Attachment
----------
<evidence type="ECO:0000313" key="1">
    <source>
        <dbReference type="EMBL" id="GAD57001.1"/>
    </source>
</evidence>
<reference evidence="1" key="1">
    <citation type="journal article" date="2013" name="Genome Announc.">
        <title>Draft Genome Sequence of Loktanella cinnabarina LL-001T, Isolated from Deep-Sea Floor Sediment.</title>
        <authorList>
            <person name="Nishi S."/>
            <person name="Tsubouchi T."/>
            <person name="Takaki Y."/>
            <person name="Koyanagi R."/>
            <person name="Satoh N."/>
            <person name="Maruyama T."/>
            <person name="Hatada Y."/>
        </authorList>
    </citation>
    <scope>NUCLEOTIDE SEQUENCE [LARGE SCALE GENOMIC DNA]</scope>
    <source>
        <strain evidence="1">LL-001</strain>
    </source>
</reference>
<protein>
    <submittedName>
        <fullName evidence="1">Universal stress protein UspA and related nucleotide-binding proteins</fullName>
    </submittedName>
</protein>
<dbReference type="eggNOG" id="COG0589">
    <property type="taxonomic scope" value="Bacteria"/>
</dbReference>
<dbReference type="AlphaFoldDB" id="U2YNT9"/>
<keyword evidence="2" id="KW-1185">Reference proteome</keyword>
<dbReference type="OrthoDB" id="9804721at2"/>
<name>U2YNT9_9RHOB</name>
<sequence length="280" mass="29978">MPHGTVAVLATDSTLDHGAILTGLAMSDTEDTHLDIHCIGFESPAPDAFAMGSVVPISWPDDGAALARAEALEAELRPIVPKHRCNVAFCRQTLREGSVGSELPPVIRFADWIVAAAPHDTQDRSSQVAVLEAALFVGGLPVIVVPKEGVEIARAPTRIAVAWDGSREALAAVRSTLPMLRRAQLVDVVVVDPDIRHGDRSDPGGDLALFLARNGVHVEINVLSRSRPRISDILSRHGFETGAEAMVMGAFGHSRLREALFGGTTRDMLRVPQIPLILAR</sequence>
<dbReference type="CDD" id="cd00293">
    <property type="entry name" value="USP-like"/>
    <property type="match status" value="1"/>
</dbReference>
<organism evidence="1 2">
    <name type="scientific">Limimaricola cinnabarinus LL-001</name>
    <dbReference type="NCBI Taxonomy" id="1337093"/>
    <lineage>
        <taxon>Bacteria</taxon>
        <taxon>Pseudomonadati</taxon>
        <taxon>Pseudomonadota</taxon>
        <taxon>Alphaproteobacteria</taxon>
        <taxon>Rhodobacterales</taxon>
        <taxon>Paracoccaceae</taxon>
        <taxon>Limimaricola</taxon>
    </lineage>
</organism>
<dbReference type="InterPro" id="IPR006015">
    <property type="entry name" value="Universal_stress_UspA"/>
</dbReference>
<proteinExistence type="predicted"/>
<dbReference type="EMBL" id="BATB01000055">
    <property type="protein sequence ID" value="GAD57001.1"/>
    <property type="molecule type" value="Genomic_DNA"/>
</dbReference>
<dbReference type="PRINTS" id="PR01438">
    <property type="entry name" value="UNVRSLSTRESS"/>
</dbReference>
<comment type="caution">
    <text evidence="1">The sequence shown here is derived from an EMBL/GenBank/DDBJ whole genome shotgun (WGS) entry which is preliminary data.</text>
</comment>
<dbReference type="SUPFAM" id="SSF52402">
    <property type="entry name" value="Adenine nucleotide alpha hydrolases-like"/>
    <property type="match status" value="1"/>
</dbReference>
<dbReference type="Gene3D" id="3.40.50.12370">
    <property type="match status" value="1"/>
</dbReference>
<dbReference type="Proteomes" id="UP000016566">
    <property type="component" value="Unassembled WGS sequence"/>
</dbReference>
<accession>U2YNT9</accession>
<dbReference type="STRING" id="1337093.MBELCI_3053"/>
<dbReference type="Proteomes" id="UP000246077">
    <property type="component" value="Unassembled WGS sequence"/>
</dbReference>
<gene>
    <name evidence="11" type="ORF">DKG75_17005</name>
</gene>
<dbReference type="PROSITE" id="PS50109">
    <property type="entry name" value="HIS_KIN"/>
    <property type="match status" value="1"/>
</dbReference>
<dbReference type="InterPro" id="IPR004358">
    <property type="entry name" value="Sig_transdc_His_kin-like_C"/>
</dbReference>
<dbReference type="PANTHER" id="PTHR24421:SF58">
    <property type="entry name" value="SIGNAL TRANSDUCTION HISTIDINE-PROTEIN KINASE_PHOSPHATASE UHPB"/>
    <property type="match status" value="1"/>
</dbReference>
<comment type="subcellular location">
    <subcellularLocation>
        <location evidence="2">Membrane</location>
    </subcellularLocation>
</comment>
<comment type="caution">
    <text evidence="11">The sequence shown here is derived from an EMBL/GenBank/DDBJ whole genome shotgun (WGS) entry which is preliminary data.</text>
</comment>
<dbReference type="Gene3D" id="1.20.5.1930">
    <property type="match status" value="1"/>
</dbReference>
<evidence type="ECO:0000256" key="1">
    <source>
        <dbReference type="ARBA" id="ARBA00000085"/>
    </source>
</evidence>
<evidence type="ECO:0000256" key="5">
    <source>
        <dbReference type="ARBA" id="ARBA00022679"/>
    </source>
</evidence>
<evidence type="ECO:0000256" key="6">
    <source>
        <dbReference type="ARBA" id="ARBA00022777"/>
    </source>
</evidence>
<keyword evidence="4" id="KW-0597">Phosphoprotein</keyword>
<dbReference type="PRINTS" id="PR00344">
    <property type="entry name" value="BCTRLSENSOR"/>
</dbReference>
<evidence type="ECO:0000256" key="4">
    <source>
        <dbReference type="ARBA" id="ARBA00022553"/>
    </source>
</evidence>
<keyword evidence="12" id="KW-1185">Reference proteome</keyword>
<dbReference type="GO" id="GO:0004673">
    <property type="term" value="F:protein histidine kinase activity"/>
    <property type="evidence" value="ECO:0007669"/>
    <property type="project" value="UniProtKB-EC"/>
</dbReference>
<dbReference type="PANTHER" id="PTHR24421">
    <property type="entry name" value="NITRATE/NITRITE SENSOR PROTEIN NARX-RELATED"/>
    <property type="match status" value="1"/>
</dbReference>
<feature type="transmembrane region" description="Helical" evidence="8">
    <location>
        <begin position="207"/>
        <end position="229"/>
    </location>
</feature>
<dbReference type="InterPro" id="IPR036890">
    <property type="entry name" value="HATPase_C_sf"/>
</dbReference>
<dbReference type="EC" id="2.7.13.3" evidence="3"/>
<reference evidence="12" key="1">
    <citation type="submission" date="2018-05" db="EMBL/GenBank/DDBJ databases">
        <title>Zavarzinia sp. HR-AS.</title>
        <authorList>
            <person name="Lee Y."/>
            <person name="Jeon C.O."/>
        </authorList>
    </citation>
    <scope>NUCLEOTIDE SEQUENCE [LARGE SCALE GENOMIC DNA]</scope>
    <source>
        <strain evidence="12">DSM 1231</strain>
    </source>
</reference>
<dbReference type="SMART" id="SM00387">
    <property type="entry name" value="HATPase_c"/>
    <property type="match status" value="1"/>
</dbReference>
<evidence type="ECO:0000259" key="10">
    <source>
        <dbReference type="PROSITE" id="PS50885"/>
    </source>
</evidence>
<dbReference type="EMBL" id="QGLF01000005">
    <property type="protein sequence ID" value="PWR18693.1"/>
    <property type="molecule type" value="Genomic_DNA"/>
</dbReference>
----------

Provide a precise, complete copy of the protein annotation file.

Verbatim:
<evidence type="ECO:0000313" key="1">
    <source>
        <dbReference type="EMBL" id="GAD57001.1"/>
    </source>
</evidence>
<reference evidence="1" key="1">
    <citation type="journal article" date="2013" name="Genome Announc.">
        <title>Draft Genome Sequence of Loktanella cinnabarina LL-001T, Isolated from Deep-Sea Floor Sediment.</title>
        <authorList>
            <person name="Nishi S."/>
            <person name="Tsubouchi T."/>
            <person name="Takaki Y."/>
            <person name="Koyanagi R."/>
            <person name="Satoh N."/>
            <person name="Maruyama T."/>
            <person name="Hatada Y."/>
        </authorList>
    </citation>
    <scope>NUCLEOTIDE SEQUENCE [LARGE SCALE GENOMIC DNA]</scope>
    <source>
        <strain evidence="1">LL-001</strain>
    </source>
</reference>
<protein>
    <submittedName>
        <fullName evidence="1">Universal stress protein UspA and related nucleotide-binding proteins</fullName>
    </submittedName>
</protein>
<dbReference type="eggNOG" id="COG0589">
    <property type="taxonomic scope" value="Bacteria"/>
</dbReference>
<dbReference type="AlphaFoldDB" id="U2YNT9"/>
<keyword evidence="2" id="KW-1185">Reference proteome</keyword>
<dbReference type="OrthoDB" id="9804721at2"/>
<name>U2YNT9_9RHOB</name>
<sequence length="280" mass="29978">MPHGTVAVLATDSTLDHGAILTGLAMSDTEDTHLDIHCIGFESPAPDAFAMGSVVPISWPDDGAALARAEALEAELRPIVPKHRCNVAFCRQTLREGSVGSELPPVIRFADWIVAAAPHDTQDRSSQVAVLEAALFVGGLPVIVVPKEGVEIARAPTRIAVAWDGSREALAAVRSTLPMLRRAQLVDVVVVDPDIRHGDRSDPGGDLALFLARNGVHVEINVLSRSRPRISDILSRHGFETGAEAMVMGAFGHSRLREALFGGTTRDMLRVPQIPLILAR</sequence>
<dbReference type="CDD" id="cd00293">
    <property type="entry name" value="USP-like"/>
    <property type="match status" value="1"/>
</dbReference>
<organism evidence="1 2">
    <name type="scientific">Limimaricola cinnabarinus LL-001</name>
    <dbReference type="NCBI Taxonomy" id="1337093"/>
    <lineage>
        <taxon>Bacteria</taxon>
        <taxon>Pseudomonadati</taxon>
        <taxon>Pseudomonadota</taxon>
        <taxon>Alphaproteobacteria</taxon>
        <taxon>Rhodobacterales</taxon>
        <taxon>Paracoccaceae</taxon>
        <taxon>Limimaricola</taxon>
    </lineage>
</organism>
<dbReference type="InterPro" id="IPR006015">
    <property type="entry name" value="Universal_stress_UspA"/>
</dbReference>
<proteinExistence type="predicted"/>
<dbReference type="EMBL" id="BATB01000055">
    <property type="protein sequence ID" value="GAD57001.1"/>
    <property type="molecule type" value="Genomic_DNA"/>
</dbReference>
<dbReference type="PRINTS" id="PR01438">
    <property type="entry name" value="UNVRSLSTRESS"/>
</dbReference>
<comment type="caution">
    <text evidence="1">The sequence shown here is derived from an EMBL/GenBank/DDBJ whole genome shotgun (WGS) entry which is preliminary data.</text>
</comment>
<dbReference type="SUPFAM" id="SSF52402">
    <property type="entry name" value="Adenine nucleotide alpha hydrolases-like"/>
    <property type="match status" value="1"/>
</dbReference>
<dbReference type="Gene3D" id="3.40.50.12370">
    <property type="match status" value="1"/>
</dbReference>
<dbReference type="Proteomes" id="UP000016566">
    <property type="component" value="Unassembled WGS sequence"/>
</dbReference>
<accession>U2YNT9</accession>
<dbReference type="STRING" id="1337093.MBELCI_3053"/>
<dbReference type="Proteomes" id="UP000246077">
    <property type="component" value="Unassembled WGS sequence"/>
</dbReference>
<gene>
    <name evidence="11" type="ORF">DKG75_17005</name>
</gene>
<dbReference type="PROSITE" id="PS50109">
    <property type="entry name" value="HIS_KIN"/>
    <property type="match status" value="1"/>
</dbReference>
<dbReference type="InterPro" id="IPR004358">
    <property type="entry name" value="Sig_transdc_His_kin-like_C"/>
</dbReference>
<dbReference type="PANTHER" id="PTHR24421:SF58">
    <property type="entry name" value="SIGNAL TRANSDUCTION HISTIDINE-PROTEIN KINASE_PHOSPHATASE UHPB"/>
    <property type="match status" value="1"/>
</dbReference>
<comment type="subcellular location">
    <subcellularLocation>
        <location evidence="2">Membrane</location>
    </subcellularLocation>
</comment>
<comment type="caution">
    <text evidence="11">The sequence shown here is derived from an EMBL/GenBank/DDBJ whole genome shotgun (WGS) entry which is preliminary data.</text>
</comment>
<dbReference type="Gene3D" id="1.20.5.1930">
    <property type="match status" value="1"/>
</dbReference>
<evidence type="ECO:0000256" key="1">
    <source>
        <dbReference type="ARBA" id="ARBA00000085"/>
    </source>
</evidence>
<evidence type="ECO:0000256" key="5">
    <source>
        <dbReference type="ARBA" id="ARBA00022679"/>
    </source>
</evidence>
<evidence type="ECO:0000256" key="6">
    <source>
        <dbReference type="ARBA" id="ARBA00022777"/>
    </source>
</evidence>
<keyword evidence="4" id="KW-0597">Phosphoprotein</keyword>
<dbReference type="PRINTS" id="PR00344">
    <property type="entry name" value="BCTRLSENSOR"/>
</dbReference>
<evidence type="ECO:0000256" key="4">
    <source>
        <dbReference type="ARBA" id="ARBA00022553"/>
    </source>
</evidence>
<keyword evidence="12" id="KW-1185">Reference proteome</keyword>
<dbReference type="GO" id="GO:0004673">
    <property type="term" value="F:protein histidine kinase activity"/>
    <property type="evidence" value="ECO:0007669"/>
    <property type="project" value="UniProtKB-EC"/>
</dbReference>
<dbReference type="PANTHER" id="PTHR24421">
    <property type="entry name" value="NITRATE/NITRITE SENSOR PROTEIN NARX-RELATED"/>
    <property type="match status" value="1"/>
</dbReference>
<feature type="transmembrane region" description="Helical" evidence="8">
    <location>
        <begin position="207"/>
        <end position="229"/>
    </location>
</feature>
<dbReference type="InterPro" id="IPR036890">
    <property type="entry name" value="HATPase_C_sf"/>
</dbReference>
<dbReference type="EC" id="2.7.13.3" evidence="3"/>
<reference evidence="12" key="1">
    <citation type="submission" date="2018-05" db="EMBL/GenBank/DDBJ databases">
        <title>Zavarzinia sp. HR-AS.</title>
        <authorList>
            <person name="Lee Y."/>
            <person name="Jeon C.O."/>
        </authorList>
    </citation>
    <scope>NUCLEOTIDE SEQUENCE [LARGE SCALE GENOMIC DNA]</scope>
    <source>
        <strain evidence="12">DSM 1231</strain>
    </source>
</reference>
<dbReference type="SMART" id="SM00387">
    <property type="entry name" value="HATPase_c"/>
    <property type="match status" value="1"/>
</dbReference>
<evidence type="ECO:0000259" key="10">
    <source>
        <dbReference type="PROSITE" id="PS50885"/>
    </source>
</evidence>
<dbReference type="EMBL" id="QGLF01000005">
    <property type="protein sequence ID" value="PWR18693.1"/>
    <property type="molecule type" value="Genomic_DNA"/>
</dbReference>